Avon town

Avon City Council members discuss budget for underpass upgrade

Avon City Council voted on Tuesday to approve a million-dollar improvement project on Avon Road. The concept would bring essential improvements to the safety and aesthetics of the area.
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Tensions mounted among members of Avon City Council on Tuesday over the budget and the construction of a new pedestrian and bicycle bridge along one side of Avon Road at the Interstate 70 underpass. The heated debate sparked questions about how the council should spend its money and whether budgets for seven-figure projects should be put to a public vote.

The Avon Road project, known as the Underpass Project, aims to increase safety along this section and improve connectivity between the north and south sides of Avon.

The project would involve moving the sidewalk behind the columns of the bridge and widening it, adding landscaping to the area, improving drainage, using heating elements to melt snow, and building shelters to prevent leaching. ‘Ice and snow accumulation along the sidewalk, improve lighting and make improvements to comply with the Americans with Disabilities Act.

Project constriction is subject to approval by the Colorado Department of Transportation, which typically takes three months. With current plans, construction will begin in mid-August and end on November 1.

The underpass project is included in the 2021 capital projects fund. This fund is mainly financed by a property transfer tax of 2% and by additional contributions from the general city fund. This fund is administered by Justin Hildreth, the town engineer. According to the 2021 budget, the capital projects fund “represents the city’s commitment to a multi-year CIP [capital improvement program] and relates directly to other long-term city plans and policies.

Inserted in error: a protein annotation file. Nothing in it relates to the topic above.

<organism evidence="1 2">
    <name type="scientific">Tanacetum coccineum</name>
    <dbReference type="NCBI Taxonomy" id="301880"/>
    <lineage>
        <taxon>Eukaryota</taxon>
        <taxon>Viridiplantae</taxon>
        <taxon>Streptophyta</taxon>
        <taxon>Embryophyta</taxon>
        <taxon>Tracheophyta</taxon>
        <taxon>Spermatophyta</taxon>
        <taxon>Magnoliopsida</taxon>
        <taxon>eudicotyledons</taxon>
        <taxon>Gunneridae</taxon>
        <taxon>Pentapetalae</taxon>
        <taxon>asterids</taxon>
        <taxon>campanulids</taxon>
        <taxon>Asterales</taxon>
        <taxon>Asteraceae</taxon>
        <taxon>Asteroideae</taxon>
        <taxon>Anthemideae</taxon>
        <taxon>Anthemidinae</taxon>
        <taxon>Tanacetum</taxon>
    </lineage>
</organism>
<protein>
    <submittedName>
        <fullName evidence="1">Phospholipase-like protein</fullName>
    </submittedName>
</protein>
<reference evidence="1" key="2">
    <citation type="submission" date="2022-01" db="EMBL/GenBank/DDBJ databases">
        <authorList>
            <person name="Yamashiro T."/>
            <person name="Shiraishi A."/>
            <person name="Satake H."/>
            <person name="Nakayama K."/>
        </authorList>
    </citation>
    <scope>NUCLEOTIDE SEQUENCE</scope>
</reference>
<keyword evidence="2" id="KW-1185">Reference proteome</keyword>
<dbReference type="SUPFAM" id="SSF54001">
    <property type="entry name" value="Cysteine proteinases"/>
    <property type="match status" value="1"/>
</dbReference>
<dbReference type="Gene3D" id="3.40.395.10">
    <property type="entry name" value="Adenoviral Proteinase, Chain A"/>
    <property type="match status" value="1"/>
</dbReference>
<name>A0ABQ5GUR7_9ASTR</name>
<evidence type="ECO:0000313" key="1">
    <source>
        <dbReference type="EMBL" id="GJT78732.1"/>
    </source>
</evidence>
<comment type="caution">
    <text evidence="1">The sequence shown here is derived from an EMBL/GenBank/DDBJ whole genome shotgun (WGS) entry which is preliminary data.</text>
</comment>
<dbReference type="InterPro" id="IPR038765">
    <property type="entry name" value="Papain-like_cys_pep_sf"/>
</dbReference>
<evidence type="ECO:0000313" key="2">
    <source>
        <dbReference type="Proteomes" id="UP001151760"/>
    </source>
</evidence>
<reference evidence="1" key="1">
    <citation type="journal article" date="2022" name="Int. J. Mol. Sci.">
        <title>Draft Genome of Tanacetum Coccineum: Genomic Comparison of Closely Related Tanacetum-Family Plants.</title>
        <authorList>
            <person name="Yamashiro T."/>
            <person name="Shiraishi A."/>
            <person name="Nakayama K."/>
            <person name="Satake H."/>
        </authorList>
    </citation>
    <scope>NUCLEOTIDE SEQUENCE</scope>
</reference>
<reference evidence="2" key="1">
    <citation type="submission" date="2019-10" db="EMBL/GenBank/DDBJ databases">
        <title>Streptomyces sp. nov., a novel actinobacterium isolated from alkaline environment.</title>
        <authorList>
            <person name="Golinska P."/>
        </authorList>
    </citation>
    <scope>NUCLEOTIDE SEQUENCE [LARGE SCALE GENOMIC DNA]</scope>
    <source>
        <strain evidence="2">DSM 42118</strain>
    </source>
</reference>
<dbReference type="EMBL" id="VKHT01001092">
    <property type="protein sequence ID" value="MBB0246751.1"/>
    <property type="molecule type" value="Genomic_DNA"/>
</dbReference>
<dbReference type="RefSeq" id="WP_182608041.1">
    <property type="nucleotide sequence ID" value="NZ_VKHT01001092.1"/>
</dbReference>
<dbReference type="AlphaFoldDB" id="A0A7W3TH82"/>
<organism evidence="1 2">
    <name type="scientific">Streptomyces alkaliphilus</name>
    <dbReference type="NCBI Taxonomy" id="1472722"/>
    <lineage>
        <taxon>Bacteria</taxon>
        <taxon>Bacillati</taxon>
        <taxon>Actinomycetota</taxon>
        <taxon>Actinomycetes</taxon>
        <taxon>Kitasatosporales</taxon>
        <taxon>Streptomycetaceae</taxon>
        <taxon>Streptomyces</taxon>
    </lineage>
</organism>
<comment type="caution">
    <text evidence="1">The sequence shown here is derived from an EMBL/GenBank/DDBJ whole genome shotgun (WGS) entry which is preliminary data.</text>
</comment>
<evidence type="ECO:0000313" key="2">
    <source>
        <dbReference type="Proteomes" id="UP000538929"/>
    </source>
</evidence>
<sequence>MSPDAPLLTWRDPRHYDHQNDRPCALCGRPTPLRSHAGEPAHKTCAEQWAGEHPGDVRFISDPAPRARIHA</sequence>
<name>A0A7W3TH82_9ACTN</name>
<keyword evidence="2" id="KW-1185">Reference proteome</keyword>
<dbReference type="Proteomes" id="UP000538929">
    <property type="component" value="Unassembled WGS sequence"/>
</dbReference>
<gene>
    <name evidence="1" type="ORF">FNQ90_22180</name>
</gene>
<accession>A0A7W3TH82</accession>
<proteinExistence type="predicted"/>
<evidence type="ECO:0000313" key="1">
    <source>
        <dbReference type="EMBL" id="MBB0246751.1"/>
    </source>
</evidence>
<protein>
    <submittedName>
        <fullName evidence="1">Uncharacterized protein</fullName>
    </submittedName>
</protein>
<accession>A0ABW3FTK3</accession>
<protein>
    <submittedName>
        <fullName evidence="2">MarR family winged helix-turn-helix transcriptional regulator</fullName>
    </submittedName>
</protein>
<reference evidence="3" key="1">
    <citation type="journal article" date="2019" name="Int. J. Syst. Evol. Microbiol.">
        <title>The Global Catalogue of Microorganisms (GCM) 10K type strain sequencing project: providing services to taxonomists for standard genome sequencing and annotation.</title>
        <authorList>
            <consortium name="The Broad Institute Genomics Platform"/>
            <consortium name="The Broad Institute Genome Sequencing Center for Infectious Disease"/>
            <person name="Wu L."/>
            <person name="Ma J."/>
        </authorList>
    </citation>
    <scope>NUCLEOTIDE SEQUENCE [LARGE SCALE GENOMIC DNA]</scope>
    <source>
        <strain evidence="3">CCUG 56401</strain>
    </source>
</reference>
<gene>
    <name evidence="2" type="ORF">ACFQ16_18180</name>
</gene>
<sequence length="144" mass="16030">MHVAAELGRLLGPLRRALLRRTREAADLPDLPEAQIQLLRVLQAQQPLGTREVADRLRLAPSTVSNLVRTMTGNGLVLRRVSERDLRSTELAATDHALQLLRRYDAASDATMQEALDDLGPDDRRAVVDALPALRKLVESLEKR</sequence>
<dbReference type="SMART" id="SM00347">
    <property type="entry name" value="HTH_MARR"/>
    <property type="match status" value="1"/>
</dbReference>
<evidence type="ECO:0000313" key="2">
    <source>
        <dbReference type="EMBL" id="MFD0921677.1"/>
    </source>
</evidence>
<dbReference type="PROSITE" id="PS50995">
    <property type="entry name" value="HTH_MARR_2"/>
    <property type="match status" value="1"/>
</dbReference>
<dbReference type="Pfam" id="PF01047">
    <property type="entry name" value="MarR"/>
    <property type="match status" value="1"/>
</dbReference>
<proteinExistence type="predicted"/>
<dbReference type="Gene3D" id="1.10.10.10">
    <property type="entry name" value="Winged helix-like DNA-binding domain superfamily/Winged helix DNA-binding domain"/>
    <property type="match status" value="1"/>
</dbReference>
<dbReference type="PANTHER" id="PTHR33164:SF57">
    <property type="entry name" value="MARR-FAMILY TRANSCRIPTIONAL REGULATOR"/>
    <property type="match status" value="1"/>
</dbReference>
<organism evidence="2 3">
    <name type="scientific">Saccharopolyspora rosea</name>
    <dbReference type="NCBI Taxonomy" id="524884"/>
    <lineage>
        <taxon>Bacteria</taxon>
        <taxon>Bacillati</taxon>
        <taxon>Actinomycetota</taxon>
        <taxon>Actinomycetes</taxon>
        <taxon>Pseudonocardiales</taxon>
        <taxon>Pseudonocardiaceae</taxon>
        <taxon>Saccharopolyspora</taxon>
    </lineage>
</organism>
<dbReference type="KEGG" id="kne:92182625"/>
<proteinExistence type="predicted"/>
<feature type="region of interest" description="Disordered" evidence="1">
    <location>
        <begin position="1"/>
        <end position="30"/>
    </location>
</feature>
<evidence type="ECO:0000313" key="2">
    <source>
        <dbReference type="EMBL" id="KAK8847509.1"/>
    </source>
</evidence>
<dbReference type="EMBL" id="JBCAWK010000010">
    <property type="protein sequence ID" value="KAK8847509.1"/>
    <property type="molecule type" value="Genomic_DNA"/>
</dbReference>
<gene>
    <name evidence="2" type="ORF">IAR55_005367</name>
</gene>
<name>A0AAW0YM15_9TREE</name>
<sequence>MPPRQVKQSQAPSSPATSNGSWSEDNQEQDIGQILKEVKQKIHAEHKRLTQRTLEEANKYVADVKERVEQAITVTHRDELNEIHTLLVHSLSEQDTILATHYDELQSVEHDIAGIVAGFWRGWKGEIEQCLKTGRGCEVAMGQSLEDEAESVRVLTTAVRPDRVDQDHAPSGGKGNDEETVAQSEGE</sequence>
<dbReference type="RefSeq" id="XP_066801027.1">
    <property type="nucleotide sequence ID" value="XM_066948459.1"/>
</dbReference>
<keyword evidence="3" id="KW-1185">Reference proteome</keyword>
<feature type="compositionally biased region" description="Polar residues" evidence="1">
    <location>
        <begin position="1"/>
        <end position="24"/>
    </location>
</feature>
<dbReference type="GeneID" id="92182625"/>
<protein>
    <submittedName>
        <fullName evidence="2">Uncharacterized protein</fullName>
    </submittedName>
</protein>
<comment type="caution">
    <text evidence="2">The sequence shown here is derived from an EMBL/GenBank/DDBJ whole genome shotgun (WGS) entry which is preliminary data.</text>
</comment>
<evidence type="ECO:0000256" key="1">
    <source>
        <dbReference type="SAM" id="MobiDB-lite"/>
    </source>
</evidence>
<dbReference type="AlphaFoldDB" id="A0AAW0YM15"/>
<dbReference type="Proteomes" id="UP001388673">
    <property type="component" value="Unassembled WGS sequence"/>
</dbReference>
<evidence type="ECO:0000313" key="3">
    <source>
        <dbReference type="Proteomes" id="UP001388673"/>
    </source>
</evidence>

The price tag

The current conditions at the I-70 underpass on Avon Road have raised many resident safety concerns over the years.
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As council members agreed on the necessity and urgency of the project, the fight began when the project award was presented.

According to Hildreth, the CDOT told the city that it did not have funds for this type of project. There are grants of $ 300,000 to $ 400,000, which CDOT awards every three years. However, these are anything but taken for granted.

While the 2021 Capital Projects Fund includes $ 900,000 for the project, council voted to award the project to Gould Construction for $ 943,214. This award also increased the budget to $ 1,051,835 to fund a contingency project, inspections and construction administration.

“I think it’s really tax irresponsible as a city to just bite the bullet,” board member Chico Thuon said. “Why can’t we fix the situation until we can get these funds from CDOT or stand in line for funds from CDOT?” I think it’s so irresponsible that you’re even proposing that you’re not going to try to get funding from CDOT. “

“CDOT doesn’t care about pedestrians or bicycles, they made it clear, they don’t fund these kinds of projects,” Pro Mayor Tem Amy Phillips said of it.